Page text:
Often I ask myself how long I would still want to stay in the software industry. Before I started my professional programming career, I never thought that this wonderful world of software craftsmanship is full of complaints, frustration, anger, and hostility. Perhaps that is just the reflection of people wanting to achieve the best things they can do. When you aim for a perfection, anything good enough will not be satisfactory.
I can’t say for sure, but somehow I feel that I am still heavily influenced by the positive gratitude mentality, even in the case of calamity. When you have an accident and your right arm is amputated, someone reminds you, “You are lucky, you could have lost your legs!”. Losing an arm is considered lucky? This does not mean that we bury our head in the sand and forget the fact that one arm is gone already, it just means that we should not be blind to the fact that things could have been worse. By doing so hopefully we keep things in perspective and move forwards as positive and as best as we can.
One of the lessons I learned so far is the amount of extrapolated verdicts you would get from the users, the developers, and/or the customers. Any bugs, any annoyances, no matter how small it is, are sometimes blown out of proportion. I call this the Universal Rule of Blaming. A customer complains, the company desperately grabs a consultant to help, he finds the bug in the toolkit, the toolkit guy chains it further to the operating systems, and so on. Of course, for each stage, the amount of anger and loudness of the screams increase exponentially. Basically, nobody wants to be the escape goat.
Sadly, everyone in the business of doing software seems to forget that making a software is just like another engineering project. It has its constraints, the resources are limited, the time is the (common) enemy, priorities must be set, and practically it is impossible to achieve 100% perfectness. It is the classic optimization problems. Thus, the responsible people have to make some decisions and these decisions can’t please everyone. There will be people alienated with such decisions. Anyone ever done any kind of sensible business knows exactly what it does mean. Every customer feels that he is important (I mean, who does not?), yet a typical company has a lot of customers and such a company is always ready to disappoints 10% of the customers, rather than 90%. As you can guess, it is a matter of minimizing the loss. When a business guy asks his customers, “Hey, I need your feedback” and he really means it, he is not trying to be nice, he is trying to save his business.
However, my concern is not on the technical matters, but rather the non-technical side. When you are angry, you may say some words that you may regret later. Unfortunately, getting mad because of software annoyances can trap you in the same, if not worse, situation. What I often witness is that people start guessing, accusing, throwing blames, up to the a point where it becomes counter-productive and getting personal. You all know what happens when a developer takes it personally: a cycle of violence is about to roll. Once a while I try to stand in the line of fire (a big mistake, I know) in order to bridge both parties. No luck, it is like being trapped in a DMZ and people will just release their steam and waste their bullets to me as if they are happy to find a new bandito to kill. Ever wonder why some developers take the holy vow of silence?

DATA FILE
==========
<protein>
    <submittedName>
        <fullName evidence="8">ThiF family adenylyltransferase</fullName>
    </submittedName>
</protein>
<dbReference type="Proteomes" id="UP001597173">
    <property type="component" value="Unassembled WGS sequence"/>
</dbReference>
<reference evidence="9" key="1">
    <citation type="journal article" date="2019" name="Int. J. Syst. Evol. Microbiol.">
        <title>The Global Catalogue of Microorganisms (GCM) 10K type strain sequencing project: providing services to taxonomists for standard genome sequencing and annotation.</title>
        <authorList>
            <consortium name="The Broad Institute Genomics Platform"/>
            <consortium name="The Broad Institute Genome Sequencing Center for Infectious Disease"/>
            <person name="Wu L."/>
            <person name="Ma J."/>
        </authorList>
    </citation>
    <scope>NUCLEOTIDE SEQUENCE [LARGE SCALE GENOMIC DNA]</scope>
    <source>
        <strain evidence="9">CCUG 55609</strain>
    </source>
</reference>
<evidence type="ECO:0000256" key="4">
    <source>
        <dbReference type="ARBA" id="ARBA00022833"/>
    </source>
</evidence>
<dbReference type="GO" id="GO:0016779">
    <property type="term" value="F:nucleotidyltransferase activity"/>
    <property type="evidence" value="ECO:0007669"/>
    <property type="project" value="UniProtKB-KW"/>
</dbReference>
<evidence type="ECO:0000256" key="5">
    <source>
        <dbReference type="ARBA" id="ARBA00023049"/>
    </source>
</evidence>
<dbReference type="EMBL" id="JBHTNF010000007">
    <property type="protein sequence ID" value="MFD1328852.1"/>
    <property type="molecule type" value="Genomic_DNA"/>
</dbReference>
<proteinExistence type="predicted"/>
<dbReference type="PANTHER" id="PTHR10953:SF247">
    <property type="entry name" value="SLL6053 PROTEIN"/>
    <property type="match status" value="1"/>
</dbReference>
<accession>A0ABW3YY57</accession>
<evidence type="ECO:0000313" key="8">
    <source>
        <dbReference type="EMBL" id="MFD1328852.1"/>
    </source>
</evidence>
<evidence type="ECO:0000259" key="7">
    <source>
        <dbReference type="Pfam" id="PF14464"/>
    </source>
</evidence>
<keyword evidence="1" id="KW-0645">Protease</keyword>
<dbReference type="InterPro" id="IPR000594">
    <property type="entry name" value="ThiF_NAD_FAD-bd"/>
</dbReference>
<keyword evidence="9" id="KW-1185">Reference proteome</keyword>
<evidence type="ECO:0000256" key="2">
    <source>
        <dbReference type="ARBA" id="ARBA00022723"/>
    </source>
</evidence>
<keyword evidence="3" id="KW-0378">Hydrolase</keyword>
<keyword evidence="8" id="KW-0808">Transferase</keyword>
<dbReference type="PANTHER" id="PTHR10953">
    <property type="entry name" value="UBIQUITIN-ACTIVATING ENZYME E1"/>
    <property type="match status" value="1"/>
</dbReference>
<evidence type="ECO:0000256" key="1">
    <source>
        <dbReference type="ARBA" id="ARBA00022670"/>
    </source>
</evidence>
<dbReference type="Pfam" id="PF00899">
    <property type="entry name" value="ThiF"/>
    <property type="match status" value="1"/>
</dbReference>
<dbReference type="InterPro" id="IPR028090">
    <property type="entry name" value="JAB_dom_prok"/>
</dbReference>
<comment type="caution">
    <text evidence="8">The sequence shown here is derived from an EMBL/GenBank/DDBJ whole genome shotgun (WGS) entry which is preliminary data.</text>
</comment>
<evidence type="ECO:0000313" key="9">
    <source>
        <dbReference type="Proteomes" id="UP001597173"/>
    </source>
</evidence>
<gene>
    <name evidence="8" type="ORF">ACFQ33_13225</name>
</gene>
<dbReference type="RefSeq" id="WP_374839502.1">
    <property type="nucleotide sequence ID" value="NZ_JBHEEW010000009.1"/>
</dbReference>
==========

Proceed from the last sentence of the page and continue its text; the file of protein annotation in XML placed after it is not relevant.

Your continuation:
The most common case is the why-my-bug-is-not-fixed drama. For example if I do not fix the problem X on the platform Y, people might start rambling on anything from “you secretly plan to drop support for Y” to “you rather focus only on feature Z instead of fixing X”. There are various reasons I still do not manage to provide you the fix, but because of the frustration, people tend to invent and believe in some kind of conspiracy theory. Feel free to write a long Pulitzer-quality editorial on why the lack of the fix destroys your million dollar business, but no need to cross the line and start imagining things.
The drama can continue in a developer conference, where a guy might ask a simple, seemingly innocent question (even in a keynote speech) such as “Why don’t you fix (my) bug 123? Why do you work on feature 456 instead?”. Believe me, I saw that happened many many time. Those questions will put both the speaker and the audience in a awkward situation. While I fully agree that every bugs must be fixed, throwing such a question which only has the intention of embarrassing the developer in front of everyone is way too dirty for my taste (not to mention that, like often the case, our poor little developer never took any How to Deal with Angry Customers course). In fact, every time I encounter this kind of scene, I make a mental note to stay away from that guy. And I am sure I am not the only one who is doing that. Like I often expressed, we are not in the kindergarten anymore, screaming does not make the solution comes faster. Time to make a ThinkGeek T-shirt for that?
Thus, I reached a conclusion that there are two types of software guys: those who symphatize with the difficulties and problems of delivering a perfect product (because they are trying to do the same, “Welcome to the club!”) and those who just like to shift the blames to others (because they get customers banging their doors). Nobody likes to deal with angry customers so the choice is (not) hard: either you take the blame (after all, you are the one who is doing the direct business to your customers) or you pass it along (every one of us is a customer of someone else’s product). In the latter case, you just become yet another angry customer.